Discussion:A Classic

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Death&Taxes (talk|edits) said:

7 April 2014
As I drove to Philadelphia, I had a text from a client whose return was already completed, but not filed. "Please answer the email I sent you." Not possessing a smart phone, I had to wait until I reached my office, where I read this:

"As you may recall, in 2013 my brother and I inherited a house from our mother that we own jointly. We are each claiming half the rental income and half the expenses. Here is the problem: On Form 4562 Depreciation and Amortization you entered the $70,000 that is the basis for depreciation on line 19h with a recovery period of 27.5 years, for an amount of $2,015. My brother's accountant entered the $70,000 on line 19b as a 5 year period and a depreciation amount of $14,000. As this is the same property in both cases, we think that we both need to use the same method to calculate depreciation."


Wiles (talk|edits) said:

7 April 2014
My first comment is, despite the fact that we tell our clients that they should review their tax returns before signing, they really should not. There are too many numbers and illogical terms all over the place. It is only going to create a feeling of uneasiness. It is our job to give them the peace of mind. They need to know that we are taking care of them, and we are keeping the big bad IRS off their back. Why would the client thwart the process by actually trying to read their tax return?

Nilodop (talk|edits) said:

7 April 2014
Tell him to split the difference.

Southparkcpa (talk|edits) said:

7 April 2014
Ask if he can have his brothers accountant do my tax return.

Coddington (talk|edits) said:

7 April 2014
Tell him we just make it up as we go along and no one checks or even cares.

Cricktaxea (talk|edits) said:

8 April 2014
To be serious, the one brother is your client, not the other one. Do your guy's return properly and explain it to him, show him the Pub if you have to. And of course tell him his brother's accountant is an unlicensed idiot, maybe you'll pick him up too.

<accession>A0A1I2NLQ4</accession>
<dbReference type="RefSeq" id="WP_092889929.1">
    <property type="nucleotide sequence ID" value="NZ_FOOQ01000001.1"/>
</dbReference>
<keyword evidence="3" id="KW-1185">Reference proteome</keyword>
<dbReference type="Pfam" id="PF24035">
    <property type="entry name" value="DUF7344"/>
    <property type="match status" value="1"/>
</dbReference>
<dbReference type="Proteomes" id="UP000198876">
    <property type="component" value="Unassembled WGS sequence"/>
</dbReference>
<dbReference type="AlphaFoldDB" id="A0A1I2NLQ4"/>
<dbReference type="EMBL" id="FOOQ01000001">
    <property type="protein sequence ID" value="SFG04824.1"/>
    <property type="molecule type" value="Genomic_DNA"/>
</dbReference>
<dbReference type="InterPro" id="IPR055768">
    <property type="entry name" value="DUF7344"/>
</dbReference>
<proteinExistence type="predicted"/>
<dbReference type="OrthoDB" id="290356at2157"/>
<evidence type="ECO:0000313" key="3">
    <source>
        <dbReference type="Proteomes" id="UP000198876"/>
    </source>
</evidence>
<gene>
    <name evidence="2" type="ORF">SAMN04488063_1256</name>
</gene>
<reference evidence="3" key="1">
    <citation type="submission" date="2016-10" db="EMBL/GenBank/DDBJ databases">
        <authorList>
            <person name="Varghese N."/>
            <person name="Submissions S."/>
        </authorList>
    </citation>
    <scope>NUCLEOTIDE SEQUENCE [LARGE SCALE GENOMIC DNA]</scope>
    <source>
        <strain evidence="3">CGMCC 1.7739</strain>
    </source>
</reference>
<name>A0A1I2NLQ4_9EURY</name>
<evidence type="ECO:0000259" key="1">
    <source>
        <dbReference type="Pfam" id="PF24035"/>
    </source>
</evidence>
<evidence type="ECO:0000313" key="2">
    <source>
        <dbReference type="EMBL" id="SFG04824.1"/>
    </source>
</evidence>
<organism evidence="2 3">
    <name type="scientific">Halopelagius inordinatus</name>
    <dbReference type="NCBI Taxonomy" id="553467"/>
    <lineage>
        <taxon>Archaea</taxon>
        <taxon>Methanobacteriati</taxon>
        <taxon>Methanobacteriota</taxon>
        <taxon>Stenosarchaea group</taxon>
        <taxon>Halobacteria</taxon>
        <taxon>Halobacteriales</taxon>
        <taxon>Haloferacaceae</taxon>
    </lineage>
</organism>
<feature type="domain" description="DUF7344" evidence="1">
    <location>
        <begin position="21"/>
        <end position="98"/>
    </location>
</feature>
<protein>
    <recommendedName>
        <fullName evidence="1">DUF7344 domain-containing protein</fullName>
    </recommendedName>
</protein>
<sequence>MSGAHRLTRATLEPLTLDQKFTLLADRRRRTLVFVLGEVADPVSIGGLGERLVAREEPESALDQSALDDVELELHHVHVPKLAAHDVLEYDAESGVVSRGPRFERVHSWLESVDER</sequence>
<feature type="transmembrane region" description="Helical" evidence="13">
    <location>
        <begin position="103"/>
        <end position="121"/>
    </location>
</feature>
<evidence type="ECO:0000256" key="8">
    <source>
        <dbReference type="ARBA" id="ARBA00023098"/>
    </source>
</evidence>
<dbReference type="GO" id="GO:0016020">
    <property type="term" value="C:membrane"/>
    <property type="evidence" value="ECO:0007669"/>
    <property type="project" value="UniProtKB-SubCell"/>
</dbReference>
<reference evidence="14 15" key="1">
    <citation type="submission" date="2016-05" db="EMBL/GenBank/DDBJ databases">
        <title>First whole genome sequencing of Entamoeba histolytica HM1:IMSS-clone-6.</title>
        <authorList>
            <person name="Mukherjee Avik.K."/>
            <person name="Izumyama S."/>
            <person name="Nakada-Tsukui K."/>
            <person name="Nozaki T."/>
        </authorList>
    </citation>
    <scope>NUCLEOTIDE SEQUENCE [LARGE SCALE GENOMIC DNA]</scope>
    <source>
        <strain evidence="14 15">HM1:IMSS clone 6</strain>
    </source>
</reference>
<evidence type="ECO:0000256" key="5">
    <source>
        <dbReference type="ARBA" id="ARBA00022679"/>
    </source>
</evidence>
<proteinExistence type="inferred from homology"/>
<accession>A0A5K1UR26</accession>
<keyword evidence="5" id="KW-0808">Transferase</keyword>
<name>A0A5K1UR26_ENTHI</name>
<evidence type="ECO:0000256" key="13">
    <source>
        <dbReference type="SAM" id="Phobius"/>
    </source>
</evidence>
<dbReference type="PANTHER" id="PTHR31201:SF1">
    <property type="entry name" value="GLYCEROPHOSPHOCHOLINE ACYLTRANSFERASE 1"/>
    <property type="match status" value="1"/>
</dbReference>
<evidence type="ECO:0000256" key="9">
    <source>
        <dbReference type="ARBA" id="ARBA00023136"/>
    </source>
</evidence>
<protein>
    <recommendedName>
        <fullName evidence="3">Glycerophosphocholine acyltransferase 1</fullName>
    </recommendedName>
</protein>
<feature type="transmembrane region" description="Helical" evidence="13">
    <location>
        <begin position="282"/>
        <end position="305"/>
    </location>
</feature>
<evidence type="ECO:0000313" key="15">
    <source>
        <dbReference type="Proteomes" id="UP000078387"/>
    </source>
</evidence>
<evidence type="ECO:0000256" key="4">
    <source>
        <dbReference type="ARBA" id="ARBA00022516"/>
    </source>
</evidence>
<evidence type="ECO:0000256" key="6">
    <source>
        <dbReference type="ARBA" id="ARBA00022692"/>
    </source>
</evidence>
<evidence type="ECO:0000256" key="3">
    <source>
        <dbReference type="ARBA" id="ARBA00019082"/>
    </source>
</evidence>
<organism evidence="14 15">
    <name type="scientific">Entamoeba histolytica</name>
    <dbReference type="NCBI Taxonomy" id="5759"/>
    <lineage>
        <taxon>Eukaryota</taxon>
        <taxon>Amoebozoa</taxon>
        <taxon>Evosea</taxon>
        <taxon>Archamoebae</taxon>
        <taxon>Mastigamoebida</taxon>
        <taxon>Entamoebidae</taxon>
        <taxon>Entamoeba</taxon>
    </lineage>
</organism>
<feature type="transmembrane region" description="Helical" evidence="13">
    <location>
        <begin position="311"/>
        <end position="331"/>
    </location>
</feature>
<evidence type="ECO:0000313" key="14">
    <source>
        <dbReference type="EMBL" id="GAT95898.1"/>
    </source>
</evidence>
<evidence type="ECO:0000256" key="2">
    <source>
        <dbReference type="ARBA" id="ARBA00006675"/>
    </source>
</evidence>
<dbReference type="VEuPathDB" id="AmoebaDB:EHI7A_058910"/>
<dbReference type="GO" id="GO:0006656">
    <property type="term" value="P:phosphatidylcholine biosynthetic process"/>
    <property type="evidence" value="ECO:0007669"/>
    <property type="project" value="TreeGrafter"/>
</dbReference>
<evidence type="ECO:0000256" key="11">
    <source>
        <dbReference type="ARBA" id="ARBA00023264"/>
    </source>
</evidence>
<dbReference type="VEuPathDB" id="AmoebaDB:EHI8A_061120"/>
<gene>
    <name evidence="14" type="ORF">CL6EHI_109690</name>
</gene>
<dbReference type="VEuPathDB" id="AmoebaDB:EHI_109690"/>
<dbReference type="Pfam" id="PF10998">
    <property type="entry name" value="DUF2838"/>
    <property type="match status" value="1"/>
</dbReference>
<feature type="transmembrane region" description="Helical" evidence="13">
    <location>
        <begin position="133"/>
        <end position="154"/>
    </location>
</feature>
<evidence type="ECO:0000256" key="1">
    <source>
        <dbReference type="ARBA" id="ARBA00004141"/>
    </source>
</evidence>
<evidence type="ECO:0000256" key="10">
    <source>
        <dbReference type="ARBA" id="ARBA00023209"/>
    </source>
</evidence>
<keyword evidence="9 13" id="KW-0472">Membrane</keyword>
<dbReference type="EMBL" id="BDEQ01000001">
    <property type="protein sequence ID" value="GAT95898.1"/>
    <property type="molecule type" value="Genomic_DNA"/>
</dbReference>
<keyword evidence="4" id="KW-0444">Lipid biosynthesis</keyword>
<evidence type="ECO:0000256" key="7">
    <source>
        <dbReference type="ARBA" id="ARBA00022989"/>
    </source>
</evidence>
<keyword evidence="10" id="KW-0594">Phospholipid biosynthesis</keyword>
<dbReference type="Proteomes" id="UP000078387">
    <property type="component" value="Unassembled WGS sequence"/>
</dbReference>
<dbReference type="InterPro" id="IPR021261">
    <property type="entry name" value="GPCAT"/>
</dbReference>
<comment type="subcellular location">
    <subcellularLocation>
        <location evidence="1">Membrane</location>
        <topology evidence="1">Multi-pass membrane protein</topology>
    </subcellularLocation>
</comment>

I had the exact same scenario involving my client and his ex who happens to be a tax attorney. She had been taking 15 years on their rental property before the divorce and him coming to me. I redid the depreciation going forward for him and sent her a letter with cites explaining this. I remember that she seemed genuinely surprised and she probably corrected her return but that's not my problem, we represent the person who is our client, not the other party. This was some years ago but I think we looked at the possibility of amending the two prior years since they bought it and decided not to because it was all suspended losses and it didn't materially change anything or something, I can't remember now.


EZTAX (talk|edits) said:

8 April 2014
We have had some real doozys lately. A few days ago I overheard the client arguing with one of our staff - "but my last preparer said I could deduct my commuting! I explained the rules to him but he was not convinced. I got out pub 17 and showed him the neat little chart that shows an arrow between your home and your main job with the words "never deductible". He said - well that is pretty clear!

It got worse. He then said the last guy deducted his HOA. I patiently explained (at least I thought I was using my patient voice) how HOA was only deductible if you had a rental. I looked at his 2012 return and showed him how it was not in his mortgage interest so he must have misunderstood. I was about to let it go but had the sense that this last preparer was sketchy so I looked again. Yep - deducted on the 2106 with the commuting as "misc expenses". To top it off the guy had taken the clients kids tuition as a deduction instead of an AOC credit. We were going to amend but then when we saw the other issues and dropped it and just let the client know they should amend it.

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